July 16 (Bloomberg) -- President Barack Obama’s 2012 re-election campaign has stressed the importance of relatively small donations from hundreds of thousands of people. The list of fundraisers it voluntarily released yesterday underscores the significance of those who write checks for up to $35,800.
The campaign released a list of 244 individuals and couples who have raised $50,000 or more so far for Obama’s re-election bid, showcasing his support from Wall Street to Hollywood. The group can account for at least $34.95 million of the more than $86 million raised through June 30.
Obama campaign spokesman Ben LaBolt, pointing to how former President George W. Bush released the names of his fundraisers, called on the 2012 Republican field of candidates to do the same. A failure to do so raises “questions about the extent to which Washington lobbyists and special interests are funding their campaigns,” LaBolt said in a statement.
The so-called bundlers, people who solicit campaign contributions from their personal networks and communities, include Jon Corzine, a former Goldman Sachs Group Inc. chief executive officer and New Jersey governor; Hollywood producer Jeffrey Katzenberg; Blair Effron, co-founder of investment bank Centerview Partners; and Vogue magazine editor Anna Wintour.
Also on the list are Ari Emanuel, the brother of Chicago’s Mayor Rahm Emanuel and a Hollywood talent agent; Comcast Corp. executive David Cohen; and Orin Kramer of Boston Provident Partners LP.
The campaign has emphasized that more than 550,000 donors have given to the president’s re-election effort with an average donation of $69. Individuals can contribute up to $35,800, with the first $5,000 going to the campaign and the rest to the Democratic National Committee.
$500,000 or More
Obama’s list of fundraisers includes 27 individuals and couples who have already brought in $500,000 or more for the campaign, or a joint committee with the DNC that is designed to boost his re-election efforts.
In Chicago, Obama’s hometown and the location of his re-election headquarters, fundraisers include Les Coney, an executive vice president at Chicago-based Mesirow Financial; John Rogers, chairman of Chicago-based Ariel Investments LLC; Chicago billionaire Neil Bluhm, managing principal of Chicago-based Walton Street Capital LLC and chairman of a new casino operation opening this month in suburban Chicago; entrepreneur and philanthropist Fred Eychaner, who supported Hillary Clinton in 2008 and is one of the nation’s top Democratic donors; and Penny Pritzker, who led Obama’s 2008 fundraising efforts.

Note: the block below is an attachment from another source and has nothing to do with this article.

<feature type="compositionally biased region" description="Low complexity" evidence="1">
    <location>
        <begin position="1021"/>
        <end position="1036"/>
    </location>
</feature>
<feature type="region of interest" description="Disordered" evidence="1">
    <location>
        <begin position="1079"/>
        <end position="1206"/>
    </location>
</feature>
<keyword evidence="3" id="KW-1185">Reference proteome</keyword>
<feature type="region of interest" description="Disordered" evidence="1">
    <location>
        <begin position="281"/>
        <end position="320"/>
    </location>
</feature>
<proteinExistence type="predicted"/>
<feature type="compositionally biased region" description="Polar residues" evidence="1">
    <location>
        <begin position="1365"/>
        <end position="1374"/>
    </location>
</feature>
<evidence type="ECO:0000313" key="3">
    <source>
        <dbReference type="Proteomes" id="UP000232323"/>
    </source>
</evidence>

By the end of his last campaign, about 560 people had raised at least $50,000 for Obama, according to a list kept by the Washington-based Center for Responsive Politics.
Obama’s campaign haul, announced on July 13, sets a record for the second quarter of a non-election year and eclipses the combined take of the 2012 Republican field.
In the 2008 campaign, California was home to the largest number of Obama bundlers, according to data from the Center for Responsive Politics. There were 97 from California, 86 from Illinois and 82 from New York.
An Upper West Side zip code in Manhattan, 10024, was Obama’s top overall fundraising zip code in 2008, accounting for $2.8 million, followed by the $2.5 million from Chicago’s 60614 zip code, which includes the city’s Lincoln Park neighborhood on the north side, according to the center’s data.
Such detailed data for this election cycle will start to become available once Obama’s quarterly filing is analyzed in the coming weeks.
Obama for America
Obama’s fundraising total is a combination of money collected by Obama’s campaign and the Democratic National Committee, including contributions received by the Obama Victory Fund, a joint fundraising committee run by the two entities. Obama for America, the president’s re-election campaign committee, collected more than $47 million, while the DNC’s take was more than $38 million, the campaign has said.
Obama, 49, has maintained a fundraising schedule that has included almost 30 donor events since January for his campaign, his party, or both, as he tries to balance partisanship with the presidency at a time when the nation faces 9.2 percent unemployment, a debate over the nation’s $14.3 trillion debt limit, and military action in Iraq, Afghanistan and Libya.
Obama raised a record $745 million in 2007-08 and was the first major-party nominee to reject public financing for the general election. Jim Messina, Obama’s campaign manager and a former deputy White House chief of staff, has sought to knock down predictions that the president will raise $1 billion for the 2012 campaign.
Medicare, Social Security
At Obama’s campaign headquarters, the Progressive Change Campaign Committee yesterday delivered what were described as 200,000 individual pledges threatening to pull campaign support if the president cuts entitlement programs such as Medicare, Medicaid and Social Security, the Associated Press reported.
“Americans elected the president in 2008 to take on the big challenges facing our country, and he’s engaged in an effort to do just that, promoting a balanced approach to reduce the deficit and promote economic growth that protects the middle class and seniors,” LaBolt responded in a statement.
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